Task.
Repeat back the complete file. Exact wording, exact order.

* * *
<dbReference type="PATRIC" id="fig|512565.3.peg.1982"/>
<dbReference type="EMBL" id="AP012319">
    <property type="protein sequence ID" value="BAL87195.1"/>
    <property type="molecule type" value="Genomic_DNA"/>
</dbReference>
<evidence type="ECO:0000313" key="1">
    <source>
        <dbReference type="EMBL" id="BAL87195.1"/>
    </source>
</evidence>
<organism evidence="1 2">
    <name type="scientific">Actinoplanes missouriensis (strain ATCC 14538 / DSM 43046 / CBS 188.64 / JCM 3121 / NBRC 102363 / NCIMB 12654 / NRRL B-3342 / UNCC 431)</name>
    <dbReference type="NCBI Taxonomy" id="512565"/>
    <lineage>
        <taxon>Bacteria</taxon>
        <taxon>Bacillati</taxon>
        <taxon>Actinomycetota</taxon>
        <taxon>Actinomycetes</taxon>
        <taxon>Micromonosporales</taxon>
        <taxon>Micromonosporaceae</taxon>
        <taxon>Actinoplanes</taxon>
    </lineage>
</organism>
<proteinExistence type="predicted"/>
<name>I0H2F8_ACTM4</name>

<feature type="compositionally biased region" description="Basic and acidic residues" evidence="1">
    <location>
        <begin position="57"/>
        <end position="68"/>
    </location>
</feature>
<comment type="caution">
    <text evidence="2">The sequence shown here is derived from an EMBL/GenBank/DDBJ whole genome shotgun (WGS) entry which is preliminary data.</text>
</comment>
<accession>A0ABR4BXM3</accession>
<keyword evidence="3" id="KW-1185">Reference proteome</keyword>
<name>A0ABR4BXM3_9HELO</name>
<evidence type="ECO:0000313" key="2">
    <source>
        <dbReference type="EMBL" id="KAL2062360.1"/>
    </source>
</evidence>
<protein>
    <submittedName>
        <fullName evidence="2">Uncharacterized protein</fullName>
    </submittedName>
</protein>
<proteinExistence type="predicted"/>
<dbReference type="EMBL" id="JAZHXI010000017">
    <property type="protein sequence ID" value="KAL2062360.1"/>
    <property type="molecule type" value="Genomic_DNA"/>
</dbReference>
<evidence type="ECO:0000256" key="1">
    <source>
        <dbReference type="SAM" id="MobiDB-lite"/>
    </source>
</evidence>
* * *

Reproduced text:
<dbReference type="PATRIC" id="fig|512565.3.peg.1982"/>
<dbReference type="EMBL" id="AP012319">
    <property type="protein sequence ID" value="BAL87195.1"/>
    <property type="molecule type" value="Genomic_DNA"/>
</dbReference>
<evidence type="ECO:0000313" key="1">
    <source>
        <dbReference type="EMBL" id="BAL87195.1"/>
    </source>
</evidence>
<organism evidence="1 2">
    <name type="scientific">Actinoplanes missouriensis (strain ATCC 14538 / DSM 43046 / CBS 188.64 / JCM 3121 / NBRC 102363 / NCIMB 12654 / NRRL B-3342 / UNCC 431)</name>
    <dbReference type="NCBI Taxonomy" id="512565"/>
    <lineage>
        <taxon>Bacteria</taxon>
        <taxon>Bacillati</taxon>
        <taxon>Actinomycetota</taxon>
        <taxon>Actinomycetes</taxon>
        <taxon>Micromonosporales</taxon>
        <taxon>Micromonosporaceae</taxon>
        <taxon>Actinoplanes</taxon>
    </lineage>
</organism>
<proteinExistence type="predicted"/>
<name>I0H2F8_ACTM4</name>

<feature type="compositionally biased region" description="Basic and acidic residues" evidence="1">
    <location>
        <begin position="57"/>
        <end position="68"/>
    </location>
</feature>
<comment type="caution">
    <text evidence="2">The sequence shown here is derived from an EMBL/GenBank/DDBJ whole genome shotgun (WGS) entry which is preliminary data.</text>
</comment>
<accession>A0ABR4BXM3</accession>
<keyword evidence="3" id="KW-1185">Reference proteome</keyword>
<name>A0ABR4BXM3_9HELO</name>
<evidence type="ECO:0000313" key="2">
    <source>
        <dbReference type="EMBL" id="KAL2062360.1"/>
    </source>
</evidence>
<protein>
    <submittedName>
        <fullName evidence="2">Uncharacterized protein</fullName>
    </submittedName>
</protein>
<proteinExistence type="predicted"/>
<dbReference type="EMBL" id="JAZHXI010000017">
    <property type="protein sequence ID" value="KAL2062360.1"/>
    <property type="molecule type" value="Genomic_DNA"/>
</dbReference>
<evidence type="ECO:0000256" key="1">
    <source>
        <dbReference type="SAM" id="MobiDB-lite"/>
    </source>
</evidence>